…”

Luckily after an outcry the US Coast Guard concluded that:

“The responding public collectively perceives that the USCG HF broadcasts are essential to their safety. There is no viable alternative to the USCG HF broadcasts because present alternatives are perceived by the public to be out of financial reach. Also, marine weather forecasts available through these alternative sources may not guarantee the same level of accuracy, timeliness, and/or sufficiency as provided by the USCG HF broadcasts…”

Should we not have a separate mandate for the sailing community that protects it’s interests on a formal basis rather than leave it to the discretion and judgement of professional staff who may have many other challenging objectives and other more powerful stakeholders to satisfy?

What about the US GPS network?…when will that run out of “grace and favour” ?

Share

Zero to Open 60 in 18 months

I remember seeing Dee Caffari being given an Honorary Doctorate for her achievements dee2during my son’s graduation ceremony at Leeds Met . Dee herself graduated from Leeds Met in 1995, and she became a teacher, shortly after that she took up sailing…after only 10 years Dee set a world record in the Aviva Challenge 2006, for being the first woman to sail around the world single handed against the prevailing winds.

Then in February 2007, she went to work with a team of sports science experts from Leeds Met to shape her into the ultimate professional sailor. She was preparing to race the world’s ‘Open 60′ elite sailors in her Aviva Ocean Racing Campaign. She has set out on an accelerated learning curve to go from ‘zero to Open 60′ in under two years.

Sports science experts at the Carnegie Faculty of Sport & Education’s Centre for Performance Sport. set to work. The centre is one of the world’s leading sports development centres and has helped some of Britain’s best athletes including Dame Kelly Holmes and Tracey Morris.

The scientists regularly carried out measurements on her heart, body mass and the effects of the training programme. To assess her fitness levels, the Carnegie Centre for Performance Sport used state of the art finger-tip blood sampling technology to measure haemoglobin and blood lactate alongside monitoring heart rate response and blood pressure during incremental running on a treadmill.

Then after only 18 months experience with the open 60’s she came 6th in the Vendee Globe 2008 becoming the fist woman to sail singlehanded round the world in both directions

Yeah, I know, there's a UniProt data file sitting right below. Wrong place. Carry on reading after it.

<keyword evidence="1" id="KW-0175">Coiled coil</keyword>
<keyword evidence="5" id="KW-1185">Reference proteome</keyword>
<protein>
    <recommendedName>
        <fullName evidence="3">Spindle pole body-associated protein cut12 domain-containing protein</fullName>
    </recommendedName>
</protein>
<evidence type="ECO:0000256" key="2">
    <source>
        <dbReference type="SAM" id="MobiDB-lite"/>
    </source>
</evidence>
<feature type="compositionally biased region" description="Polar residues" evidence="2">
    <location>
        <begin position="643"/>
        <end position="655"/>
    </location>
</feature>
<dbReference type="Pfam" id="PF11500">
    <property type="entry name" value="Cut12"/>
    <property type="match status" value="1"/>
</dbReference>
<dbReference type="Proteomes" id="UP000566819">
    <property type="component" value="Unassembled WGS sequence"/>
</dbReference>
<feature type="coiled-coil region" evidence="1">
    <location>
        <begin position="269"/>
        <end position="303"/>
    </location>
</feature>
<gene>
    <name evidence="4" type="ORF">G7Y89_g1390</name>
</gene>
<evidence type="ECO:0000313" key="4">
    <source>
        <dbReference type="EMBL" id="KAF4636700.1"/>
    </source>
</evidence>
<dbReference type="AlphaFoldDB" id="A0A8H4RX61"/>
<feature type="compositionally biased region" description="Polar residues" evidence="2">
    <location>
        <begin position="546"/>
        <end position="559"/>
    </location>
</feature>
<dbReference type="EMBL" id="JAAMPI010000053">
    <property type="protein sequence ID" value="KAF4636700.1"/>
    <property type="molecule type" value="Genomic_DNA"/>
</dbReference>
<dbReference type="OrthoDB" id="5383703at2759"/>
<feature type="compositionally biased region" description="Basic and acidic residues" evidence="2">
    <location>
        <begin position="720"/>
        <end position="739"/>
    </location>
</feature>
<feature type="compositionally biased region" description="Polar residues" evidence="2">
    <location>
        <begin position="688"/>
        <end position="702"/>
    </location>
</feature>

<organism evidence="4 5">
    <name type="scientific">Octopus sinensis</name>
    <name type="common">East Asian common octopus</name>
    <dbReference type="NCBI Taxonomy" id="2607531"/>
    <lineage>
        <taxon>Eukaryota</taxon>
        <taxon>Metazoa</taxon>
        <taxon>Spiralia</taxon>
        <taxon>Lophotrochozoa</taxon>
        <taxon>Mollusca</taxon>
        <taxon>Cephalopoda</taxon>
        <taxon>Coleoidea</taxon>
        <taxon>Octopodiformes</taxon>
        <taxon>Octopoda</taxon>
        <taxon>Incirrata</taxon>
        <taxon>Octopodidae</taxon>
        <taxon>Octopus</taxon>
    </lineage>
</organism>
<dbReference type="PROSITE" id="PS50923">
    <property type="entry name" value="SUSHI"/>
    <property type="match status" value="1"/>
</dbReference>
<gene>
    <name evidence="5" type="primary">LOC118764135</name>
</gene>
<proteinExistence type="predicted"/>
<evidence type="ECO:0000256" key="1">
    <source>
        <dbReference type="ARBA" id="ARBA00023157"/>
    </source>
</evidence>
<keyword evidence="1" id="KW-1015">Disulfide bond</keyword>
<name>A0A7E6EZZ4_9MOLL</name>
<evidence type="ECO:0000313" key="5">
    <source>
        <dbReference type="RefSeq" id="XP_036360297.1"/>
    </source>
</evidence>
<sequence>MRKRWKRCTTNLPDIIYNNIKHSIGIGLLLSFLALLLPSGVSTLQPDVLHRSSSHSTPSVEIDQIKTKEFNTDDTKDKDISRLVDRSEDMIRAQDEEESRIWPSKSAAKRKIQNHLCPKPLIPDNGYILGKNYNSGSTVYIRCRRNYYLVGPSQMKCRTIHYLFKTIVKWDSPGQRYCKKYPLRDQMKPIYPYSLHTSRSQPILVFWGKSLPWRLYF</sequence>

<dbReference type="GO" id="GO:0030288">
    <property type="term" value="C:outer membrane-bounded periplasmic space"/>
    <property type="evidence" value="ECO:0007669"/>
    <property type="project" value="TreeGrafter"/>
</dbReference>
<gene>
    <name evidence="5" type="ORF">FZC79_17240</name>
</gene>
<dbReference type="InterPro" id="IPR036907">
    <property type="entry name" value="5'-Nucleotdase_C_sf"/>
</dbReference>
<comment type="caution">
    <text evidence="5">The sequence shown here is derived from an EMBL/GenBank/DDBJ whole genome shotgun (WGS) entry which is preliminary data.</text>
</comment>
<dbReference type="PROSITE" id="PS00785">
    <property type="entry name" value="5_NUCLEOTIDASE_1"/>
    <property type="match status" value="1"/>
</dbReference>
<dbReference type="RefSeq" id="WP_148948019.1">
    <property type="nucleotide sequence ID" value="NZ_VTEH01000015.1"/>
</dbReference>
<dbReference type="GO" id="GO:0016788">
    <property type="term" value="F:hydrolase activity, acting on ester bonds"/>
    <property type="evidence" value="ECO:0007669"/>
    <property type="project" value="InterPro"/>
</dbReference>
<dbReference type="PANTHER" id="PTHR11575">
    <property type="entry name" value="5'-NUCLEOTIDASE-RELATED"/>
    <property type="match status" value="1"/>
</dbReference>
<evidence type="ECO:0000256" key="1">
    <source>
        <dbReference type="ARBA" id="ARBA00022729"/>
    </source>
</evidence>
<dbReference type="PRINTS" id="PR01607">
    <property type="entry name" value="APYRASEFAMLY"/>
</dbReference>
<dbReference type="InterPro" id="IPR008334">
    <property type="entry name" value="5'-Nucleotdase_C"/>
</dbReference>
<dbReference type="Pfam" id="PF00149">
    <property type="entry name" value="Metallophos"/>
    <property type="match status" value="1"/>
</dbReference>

Elapsed time for course: 99 days 1 hours 10 mn. 57 sec.
Actual distance sailed: 27906.9 Nm.
Actual average speed: 11.7 KTS
Average speed over course: 10.45 KTS

Share

Offbeat Charters from SuperYachtWorld

This is another great Google Map from Louise Busby..and in her own words “An increasing number of superyacht owners and charter operators are relocating their vessels to far-flung corners of the globe to entice the growing band of charter guests tired of cruising round the same old watering holes. We’ve searched the planet for the pick of these yachts and the experiences they offer, from sun bathing with iguanas in the Galapagos to snorkelling with elephants off those gems of the Indian Ocean. “….Great job Louise !


View Larger Map

..although sailors and power boaters dont always get along:-) – I have to take my hat off to Louise who is web editor of the Broom Users Club and who has also the author of Inland Waterways of the Netherlands.

Share

New! Passage Plan Template

Phlat ChatThe owner of the pretty catamaran "Phlat Chat" has sent

in an updated copy of the passage plan

that I first posted here.

 

 

 

 

 

 

 

 

You can download the updated passage planner I have two different version:

1 – Word document that is like a checklist for the Skipper & Crew

2 – Excel spreadsheet

The update is a useful calculator for fuel consumption especially if you have two engines and anticipate motoring for any length of time.

So now you get the following displays inside the passage plan:

Fuel1

 

 

 

..or if the calculations shows you havn’t got enough fuel, then the display shows…

Fuel2

 

 

 

"Phlat Chat" will be cruising up the east coast of Australia over the Christmas period from Sydney to Lake Macquarie….am I envious?

….Oh no! …we love the rolling fog and bitter cold of the English Channel in December 🙂

Share